- BetOnline and BetUS have listed new 2021 Boston Mayoral Election Odds
- Incumbent mayor Martin Walsh is expected to leave office after being nominated to the role of U.S. Secretary of Labor under President Joe Biden
- Boston city councilor Michelle Wu (-150) is favored over acting-Mayor-in-waiting Kim Janey (+225)
When Marty Walsh leaves his post to become President Biden’s Labor secretary, city council president Kim Janey will hold the fort until November, when an election will determine the next mayor of Boston.
Janey is reportedly considering running for a full term, but city council members Michelle Wu and Andrea Campbell also launched campaigns in the fall and many more politicians are thinking about joining the race.
Let’s check the opening 2021 Boston Mayoral Election Odds and evaluate the contenders.
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Next Elected Boston Mayor 2021 Odds
|Annissa Essaibi George||+700||+700|
Every Boston mayor has been a white man
The city of Boston has never elected a mayor who isn’t a white man, but that might change this year with the Black Lives Matter movement becoming increasingly prominent in local politics across America.
The two major candidates who are already running are both women of color, Michelle Wu (-150) and Andrea Campbell (+700), and once Mayor Walsh is confirmed as labor secretary, council president Kim Janey (+225) will become the first woman and first Black Bostonian ever to lead the city.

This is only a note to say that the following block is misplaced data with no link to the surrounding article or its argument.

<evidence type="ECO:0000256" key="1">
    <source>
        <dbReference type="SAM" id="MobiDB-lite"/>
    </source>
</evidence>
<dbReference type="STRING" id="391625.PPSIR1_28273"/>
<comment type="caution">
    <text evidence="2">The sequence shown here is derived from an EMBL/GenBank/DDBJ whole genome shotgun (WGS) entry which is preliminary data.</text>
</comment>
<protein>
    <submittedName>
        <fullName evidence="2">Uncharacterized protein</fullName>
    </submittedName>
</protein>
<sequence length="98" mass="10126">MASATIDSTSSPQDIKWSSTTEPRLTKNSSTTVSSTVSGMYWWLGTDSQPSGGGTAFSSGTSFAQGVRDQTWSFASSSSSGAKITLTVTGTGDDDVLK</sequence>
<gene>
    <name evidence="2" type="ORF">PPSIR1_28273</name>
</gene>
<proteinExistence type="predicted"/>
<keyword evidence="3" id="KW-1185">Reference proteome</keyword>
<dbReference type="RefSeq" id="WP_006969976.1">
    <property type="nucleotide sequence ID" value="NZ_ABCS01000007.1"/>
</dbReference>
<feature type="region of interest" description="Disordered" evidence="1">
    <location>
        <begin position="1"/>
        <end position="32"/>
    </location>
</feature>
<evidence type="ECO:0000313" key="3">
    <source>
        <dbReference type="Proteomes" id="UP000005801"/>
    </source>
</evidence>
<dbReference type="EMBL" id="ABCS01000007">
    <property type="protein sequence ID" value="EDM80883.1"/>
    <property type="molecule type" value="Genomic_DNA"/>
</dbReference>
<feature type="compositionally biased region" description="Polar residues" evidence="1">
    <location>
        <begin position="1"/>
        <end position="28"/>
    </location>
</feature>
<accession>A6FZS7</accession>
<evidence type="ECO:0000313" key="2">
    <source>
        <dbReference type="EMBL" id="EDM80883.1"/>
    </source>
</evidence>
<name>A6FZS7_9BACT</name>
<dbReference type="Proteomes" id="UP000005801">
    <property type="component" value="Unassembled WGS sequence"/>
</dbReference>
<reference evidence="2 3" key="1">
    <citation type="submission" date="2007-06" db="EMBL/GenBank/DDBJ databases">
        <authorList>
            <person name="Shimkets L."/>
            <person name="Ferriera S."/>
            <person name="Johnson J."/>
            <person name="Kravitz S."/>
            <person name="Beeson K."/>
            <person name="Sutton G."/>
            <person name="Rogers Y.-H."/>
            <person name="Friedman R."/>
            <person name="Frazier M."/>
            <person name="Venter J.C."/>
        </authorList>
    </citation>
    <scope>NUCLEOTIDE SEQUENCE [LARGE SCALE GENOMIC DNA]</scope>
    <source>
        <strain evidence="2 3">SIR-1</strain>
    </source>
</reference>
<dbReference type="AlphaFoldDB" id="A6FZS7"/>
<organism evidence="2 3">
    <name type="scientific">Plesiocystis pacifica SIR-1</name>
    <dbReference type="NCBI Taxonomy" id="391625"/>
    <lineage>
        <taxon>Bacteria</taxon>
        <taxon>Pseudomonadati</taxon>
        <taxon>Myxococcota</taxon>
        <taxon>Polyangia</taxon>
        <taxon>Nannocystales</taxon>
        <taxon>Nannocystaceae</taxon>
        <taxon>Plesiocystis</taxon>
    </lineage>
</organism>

John Barros, the city’s chief of economic development for the past seven years, officially launched his campaign for mayor, saying he has the experience and skill set to help Boston respond, recover, and reopen after the pandemic. https://t.co/SYCCsmSbbD
— The Boston Globe (@BostonGlobe) March 5, 2021
Many others considering making a run
Michelle Wu (-150) is a heavy betting favorite after serving on city council for seven years, including a term as president. A daughter of immigrants, Wu announced her candidacy with a video in three languages where she portrayed Boston as a city that ignores the needs of marginalized communities – which of course it is.
According to a 2015 study, the net worth of a Black family in the Greater Boston area was $8, while the net worth of a white family in the same region was $247,500. But it’s fair to question whether Wu is the candidate best positioned to highlight Boston’s stark inequality and history of racism. And there is sure to be no shortage of contenders.
Bostonians deserve a city for everyone, and @wutrain‘s progressive vision will bring us there. After a fantastic AMA a few weeks ago (and a second round of answering questions past her scheduled time), /r/NewDealAmerica couldn’t help but endorse her.https://t.co/zGgfJikgdH
— Boston Redditors for Michelle Wu (@rMichelleWu) March 10, 2021
Five candidates have already announced — state representative Joe Santiago and Boston Chief of Economic Development John Barros don’t have odds listed at this time — and more than a dozen state lawmakers, city councilors, law enforcement officials and City Hall employees — many of them Black or Latino — are also reportedly weighing campaigns.
The last time a mayoral vacancy opened up in Beantown without notice was in 1993, and that led to a memorable, wide-open contest, so don’t expect Wu to run away with this thing. The race to be Boston’s mayor is just getting started.
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